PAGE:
Patients with chronic medical conditions such as diabetes and high blood pressure often follow complex treatment regimens including medications and lifestyle changes. The ability to manage a chronic condition, particularly when living with one or more chronic illness, requires involvement of the patient, the health care system and often other family members or friends in general. Patients may face barriers to optimizing their health across all of these areas.  In collaboration with Statistics Canada, the ICDC conducted a telephone survey exploring the Barriers to Care for People with Chronic Health Conditions (BCPCHC) in 1849 Western Canadians with chronic diseases.

pdfReport Overview

pdfPolicy Brief

pdfBarriers to Care Survey Working Paper

pdfAdditional information about the survey conducted in collaboration with Statistics Canada

Access to primary care and other health care use among western Canadians with chronic conditions

People with chronic disease interested in using email, videoconferences to help manage their diseases

The association between financial barriers and care and outcomes for patients with chronic disease (coming soon!!)

Income and adherence to lifestyle modifications (coming soon!!)

Allied Healthcare providers and after hours care (coming soon!!)

7. Creating a Roadmap for Researchers Working with the Obesity, Diabetes and Nutrition Strategic Clinical Network

This report summarizes a dialogue between the academic, clinical, and policy maker communities held at a workshop in Calgary, Alberta on April 30, 2012. Emerging research and recent changes in the organization and delivery of care to Albertans with diabetes prompted the need for this workshop.

pdfFull Report

pdfResearch Brief

pdfExecutive Summary

pdfExecutive Summary: The Effectiveness of Quality Improvement Initiatives on Diabetes Management-A Systematic Review and Meta-analysis

pdfResearch Brief: The Effectiveness of Quality Improvement Strategies on Diabetes Management

pdfWorkshop presentations

Identifying strategies to improve diabetes care in Alberta, Canada, using the knowledge-to-action cycle.

8. Implementation of CKD Guidelines for Identification and Management of Patients with Proteinuria: A Knowledge Translation Strategy

This project builds on important work published in the Journal of the American Medical Association (JAMA) in 2010 where our group showed that the presence of proteinuria was an inexpensive and important predictor of risk in patients with CKD, compared to use of estimated Glomerular Filtration Rate (eGFR) alone. This risk was most pronounced in specific subgroups.  The results of this work have informed international Clinical Practice Guidelines for management of CKD. Workshop held back in May 2012.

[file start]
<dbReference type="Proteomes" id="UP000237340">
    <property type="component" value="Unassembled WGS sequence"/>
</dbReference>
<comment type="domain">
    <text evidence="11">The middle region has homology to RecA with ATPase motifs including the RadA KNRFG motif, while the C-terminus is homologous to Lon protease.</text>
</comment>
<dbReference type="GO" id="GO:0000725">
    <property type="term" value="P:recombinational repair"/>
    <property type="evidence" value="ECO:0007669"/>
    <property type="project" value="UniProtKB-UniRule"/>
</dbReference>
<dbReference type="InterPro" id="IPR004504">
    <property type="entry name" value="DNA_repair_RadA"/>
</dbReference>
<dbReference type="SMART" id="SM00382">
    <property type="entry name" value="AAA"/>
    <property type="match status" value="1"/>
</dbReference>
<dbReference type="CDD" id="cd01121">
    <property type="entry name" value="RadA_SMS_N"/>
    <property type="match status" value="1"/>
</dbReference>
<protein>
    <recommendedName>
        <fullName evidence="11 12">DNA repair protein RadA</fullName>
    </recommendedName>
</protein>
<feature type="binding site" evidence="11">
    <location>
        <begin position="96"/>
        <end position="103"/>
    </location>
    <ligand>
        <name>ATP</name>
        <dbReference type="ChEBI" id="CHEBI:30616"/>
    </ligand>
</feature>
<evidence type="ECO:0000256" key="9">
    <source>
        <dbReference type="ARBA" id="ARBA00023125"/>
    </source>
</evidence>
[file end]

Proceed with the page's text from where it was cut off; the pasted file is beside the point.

pdfWorkshop presentations

pdfJournal of Nephrology paper

pdfRelated publications [1], [2], [3], [4]

9. Geography as a Relevant Barrier to Chronic Kidney Disease (CKD) Care and Optimal Outcomes

Albertans with CKD who lived more than 2 hours away from routine nephrology care had an approximately 1.5-fold increased risk of premature death, a higher risk of hospitalization, and more rapid progression of kidney disease. Further exploration revealed that such patients were less likely to be referred to nephrologists; to receive potentially beneficial medications; or to have recommended investigations related to their kidney disease or its complications. Therefore, it appeared that the adverse outcomes were causally linked to reduced access to care (distance from Nephrologist care). In response to these results decision makers in Alberta Renal Programs identified challenges with placing nephrology clinics in remote centers -- and recommended further work to inform policy options and identify their economic implications. To inform practice further, our team has done additional novel studies, including an estimate of the cost and cost-effectiveness of placing new nephrology clinics in remote locations.

Related publications [1], [2], [3]

10. How Effective are Alberta Primary Care Networks?

This brief summarizes an evaluation of Alberta Primary Care Networks (PCNs), which was published on December 5th, 2011 in the Canadian Medical Association Journal, a high-impact biomedical journal circulated to over 70,000 physicians twice monthly.

pdfPolicy brief

pdfFull Report

pdfLink to CMAJ article

pdfFor more information on Primary Care Networks, please refer to the Primary Care Initiative website

11. New Research on Statins for Patients at Low Cardiovascular Risk

Statins already represent a significant investment for drug formularies; recent changes in prescription patterns demonstrate considerable potential for increased use among people with low cardiovascular risk. Further increases in statin use will put further pressure on public and private insurance plans as well as out-of-pocket payers. Given that this is an area of identified expertise for our team, we were asked to work with the Canadian Agency for Drugs and Technologies (CADTH) to perform a health technology assessment. This work is published in two related articles at Canadian Medical Association Journal (CMAJ).

pdfExecutive Summary

pdfBriefing Document

pdfCMAJ papers [1], [2]

pdfPAC meeting notes (videconference June 11, 2013)

Funded by the ALBERTA HERITAGE FOUNDATION FOR MEDICAL RESEARCH Endowment Fund